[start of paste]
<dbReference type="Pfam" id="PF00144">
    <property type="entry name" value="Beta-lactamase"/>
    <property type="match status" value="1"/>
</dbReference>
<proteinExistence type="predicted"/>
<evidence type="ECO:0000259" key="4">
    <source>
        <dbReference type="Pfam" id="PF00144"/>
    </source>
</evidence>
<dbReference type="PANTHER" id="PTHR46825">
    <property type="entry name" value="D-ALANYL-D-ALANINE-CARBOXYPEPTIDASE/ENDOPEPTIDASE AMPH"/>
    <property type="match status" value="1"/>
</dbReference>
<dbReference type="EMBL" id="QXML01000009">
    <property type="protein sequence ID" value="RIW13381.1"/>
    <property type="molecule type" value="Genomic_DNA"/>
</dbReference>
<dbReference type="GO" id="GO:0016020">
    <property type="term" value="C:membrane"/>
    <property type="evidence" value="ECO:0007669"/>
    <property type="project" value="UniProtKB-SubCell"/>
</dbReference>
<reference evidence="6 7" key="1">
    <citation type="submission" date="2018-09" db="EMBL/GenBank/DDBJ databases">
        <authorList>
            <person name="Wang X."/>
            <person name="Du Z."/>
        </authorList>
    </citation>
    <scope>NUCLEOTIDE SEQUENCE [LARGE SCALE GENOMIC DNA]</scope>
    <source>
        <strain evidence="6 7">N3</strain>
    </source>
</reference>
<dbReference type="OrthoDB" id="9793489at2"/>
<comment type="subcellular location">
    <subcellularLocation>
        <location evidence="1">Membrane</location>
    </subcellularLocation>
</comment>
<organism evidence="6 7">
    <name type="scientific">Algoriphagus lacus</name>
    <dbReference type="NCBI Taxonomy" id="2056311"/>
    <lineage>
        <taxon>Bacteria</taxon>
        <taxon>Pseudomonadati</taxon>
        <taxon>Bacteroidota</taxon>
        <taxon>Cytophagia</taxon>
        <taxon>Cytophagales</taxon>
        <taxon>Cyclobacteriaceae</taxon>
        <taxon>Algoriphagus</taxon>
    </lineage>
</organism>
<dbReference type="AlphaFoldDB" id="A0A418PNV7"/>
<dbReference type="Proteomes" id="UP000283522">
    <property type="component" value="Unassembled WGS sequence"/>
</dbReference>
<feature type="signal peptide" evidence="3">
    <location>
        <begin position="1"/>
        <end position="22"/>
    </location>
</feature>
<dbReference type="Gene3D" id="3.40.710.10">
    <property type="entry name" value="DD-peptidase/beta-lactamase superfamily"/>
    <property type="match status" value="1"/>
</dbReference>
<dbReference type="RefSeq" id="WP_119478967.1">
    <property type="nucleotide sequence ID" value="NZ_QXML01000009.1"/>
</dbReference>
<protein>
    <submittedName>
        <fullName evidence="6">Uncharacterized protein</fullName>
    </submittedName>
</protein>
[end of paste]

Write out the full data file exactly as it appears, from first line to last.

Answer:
<dbReference type="Pfam" id="PF00144">
    <property type="entry name" value="Beta-lactamase"/>
    <property type="match status" value="1"/>
</dbReference>
<proteinExistence type="predicted"/>
<evidence type="ECO:0000259" key="4">
    <source>
        <dbReference type="Pfam" id="PF00144"/>
    </source>
</evidence>
<dbReference type="PANTHER" id="PTHR46825">
    <property type="entry name" value="D-ALANYL-D-ALANINE-CARBOXYPEPTIDASE/ENDOPEPTIDASE AMPH"/>
    <property type="match status" value="1"/>
</dbReference>
<dbReference type="EMBL" id="QXML01000009">
    <property type="protein sequence ID" value="RIW13381.1"/>
    <property type="molecule type" value="Genomic_DNA"/>
</dbReference>
<dbReference type="GO" id="GO:0016020">
    <property type="term" value="C:membrane"/>
    <property type="evidence" value="ECO:0007669"/>
    <property type="project" value="UniProtKB-SubCell"/>
</dbReference>
<reference evidence="6 7" key="1">
    <citation type="submission" date="2018-09" db="EMBL/GenBank/DDBJ databases">
        <authorList>
            <person name="Wang X."/>
            <person name="Du Z."/>
        </authorList>
    </citation>
    <scope>NUCLEOTIDE SEQUENCE [LARGE SCALE GENOMIC DNA]</scope>
    <source>
        <strain evidence="6 7">N3</strain>
    </source>
</reference>
<dbReference type="OrthoDB" id="9793489at2"/>
<comment type="subcellular location">
    <subcellularLocation>
        <location evidence="1">Membrane</location>
    </subcellularLocation>
</comment>
<organism evidence="6 7">
    <name type="scientific">Algoriphagus lacus</name>
    <dbReference type="NCBI Taxonomy" id="2056311"/>
    <lineage>
        <taxon>Bacteria</taxon>
        <taxon>Pseudomonadati</taxon>
        <taxon>Bacteroidota</taxon>
        <taxon>Cytophagia</taxon>
        <taxon>Cytophagales</taxon>
        <taxon>Cyclobacteriaceae</taxon>
        <taxon>Algoriphagus</taxon>
    </lineage>
</organism>
<dbReference type="AlphaFoldDB" id="A0A418PNV7"/>
<dbReference type="Proteomes" id="UP000283522">
    <property type="component" value="Unassembled WGS sequence"/>
</dbReference>
<feature type="signal peptide" evidence="3">
    <location>
        <begin position="1"/>
        <end position="22"/>
    </location>
</feature>
<dbReference type="Gene3D" id="3.40.710.10">
    <property type="entry name" value="DD-peptidase/beta-lactamase superfamily"/>
    <property type="match status" value="1"/>
</dbReference>
<dbReference type="RefSeq" id="WP_119478967.1">
    <property type="nucleotide sequence ID" value="NZ_QXML01000009.1"/>
</dbReference>
<protein>
    <submittedName>
        <fullName evidence="6">Uncharacterized protein</fullName>
    </submittedName>
</protein>